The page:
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Strong families make strong communities, strong communities a strong state, and strong states an ever stronger Union of these United States of America. This chain has been well known at least since Confucius' time. And just as well known should be the ancient observation that a chain is only as strong as its weakest link. The whole pattern begins with a family's rise and could end with its fall.

Another long-ago philosopher given to tracing cause and effect in human affairs--Moses Maimonides--said the highest degree of charity was practiced by those who freed the recipients to help themselves by establishing their own businesses and institutions. Like charter schools, for outstanding example to emulate--or beware. It all depends on the state of evolution or devolution you happen to catch.

Happily, we here in Arkansas, not to mention points well beyond, have caught the Walton Family Foundation in one of its most flourishing stages. Its latest gift to the people of Arkansas and the rest of the country is to be the creation of not one but two separate funds designed to offer low-interest loans to charter schools. By providing funds for the renovation or construction of school buildings, the Walton Family Foundation hopes to allow the people running charter schools to focus less on facilities and more on broadening the minds of young people who will be studying inside them.

To quote Alice Walton of the family's foundation: "Big challenges require bold solutions. This effort will allow resources that were spent on facilities to be directed back into the classrooms, back to the teachers and back to where it should be-- with students."​ Instead of reducing educators to building managers.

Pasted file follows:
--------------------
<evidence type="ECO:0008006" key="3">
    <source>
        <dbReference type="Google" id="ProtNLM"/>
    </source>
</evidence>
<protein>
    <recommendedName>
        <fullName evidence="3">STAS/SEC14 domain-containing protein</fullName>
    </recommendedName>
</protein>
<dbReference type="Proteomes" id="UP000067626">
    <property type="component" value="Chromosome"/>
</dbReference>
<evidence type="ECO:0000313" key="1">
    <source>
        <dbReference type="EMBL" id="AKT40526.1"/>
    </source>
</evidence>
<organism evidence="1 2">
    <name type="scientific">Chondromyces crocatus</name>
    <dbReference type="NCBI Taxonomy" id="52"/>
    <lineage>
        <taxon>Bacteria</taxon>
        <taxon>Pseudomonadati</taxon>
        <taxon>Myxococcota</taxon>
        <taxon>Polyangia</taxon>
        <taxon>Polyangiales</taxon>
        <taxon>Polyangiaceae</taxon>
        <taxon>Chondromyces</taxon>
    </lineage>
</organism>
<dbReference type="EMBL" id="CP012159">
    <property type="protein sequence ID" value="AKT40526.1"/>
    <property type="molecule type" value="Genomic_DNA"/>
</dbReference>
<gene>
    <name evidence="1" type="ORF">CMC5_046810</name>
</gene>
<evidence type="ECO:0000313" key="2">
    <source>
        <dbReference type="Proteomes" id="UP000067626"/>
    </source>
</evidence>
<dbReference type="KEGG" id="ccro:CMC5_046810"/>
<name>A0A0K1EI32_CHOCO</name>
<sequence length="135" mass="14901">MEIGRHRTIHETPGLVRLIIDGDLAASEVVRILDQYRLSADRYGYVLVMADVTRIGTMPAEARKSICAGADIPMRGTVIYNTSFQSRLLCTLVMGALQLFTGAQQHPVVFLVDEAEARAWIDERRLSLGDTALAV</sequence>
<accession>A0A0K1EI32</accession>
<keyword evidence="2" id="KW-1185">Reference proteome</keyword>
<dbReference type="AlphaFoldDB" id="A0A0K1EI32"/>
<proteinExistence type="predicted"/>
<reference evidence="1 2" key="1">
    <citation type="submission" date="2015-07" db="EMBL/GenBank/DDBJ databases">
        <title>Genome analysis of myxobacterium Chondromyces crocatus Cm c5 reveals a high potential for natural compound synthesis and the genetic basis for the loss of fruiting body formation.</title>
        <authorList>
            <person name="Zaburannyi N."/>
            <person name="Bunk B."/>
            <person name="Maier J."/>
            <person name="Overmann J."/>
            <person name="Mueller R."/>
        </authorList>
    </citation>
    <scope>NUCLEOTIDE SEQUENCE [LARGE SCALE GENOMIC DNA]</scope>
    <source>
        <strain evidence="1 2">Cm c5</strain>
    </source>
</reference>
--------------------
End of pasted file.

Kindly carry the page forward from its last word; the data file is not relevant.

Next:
Too many educational leaders, says Marc Sternberg of the Walton Family Foundation, are "working too hard" to find affordable buildings for their schools. Instead of furnishing their students' minds with knowledge and the skills to use it to good purpose. "The spirit of this effort," Mr. Sternberg says, "is to make it easier for educators to do what they should be doing, spending time on teaching and learning and getting them out of the work of facilities. We're just making the path easier to finding an affordable plan for a high-quality school to have a home."​

​At present more than 7,000 charter schools across the country account for almost 3.2 million of the country's kids. That's according to the National Alliance for Public Charter Schools, which keeps up with these things. Almost a fifth of these charter schools have delayed their opening days because they lack funds.

These new lending programs, says Mr. Sternberg, will help finance 18,000 places in the country's charter schools this decade. Those seats, he adds, will be in "communities that need more good options for families." But it's about more than just seat creation, he adds. "It's about making it possible for schools to spend less money to finance their buildings and to spend more on the work done inside their buildings . . . paying for teachers, and after-school programming, and professional development and all of the things we know that are so important to school success."

​Teachers and administrators have better things to do--like educate their students--than worry about the state of their school buildings. Why not relieve them of that burden, or at least ease it? "The schools are permanent, so their finances should be, too," says Anand Kesavan, CEO of the Charter Impact Fund. The ​​​aim of the Charter Impact Fund, he adds, will be to lend money to the best-performing charter schools, and a process will be established to check out charter schools and find those that enable those that have the greatest effect on their students' growth and development to expand.

Some of us can hardly wait for this new program to take flight, continuing a record of development that promises better times for America's students, teachers and administrators. We'll be among those watching for continued progress. ​

Editorial on 04/16/2018

Print Headline: That's thinking ahead

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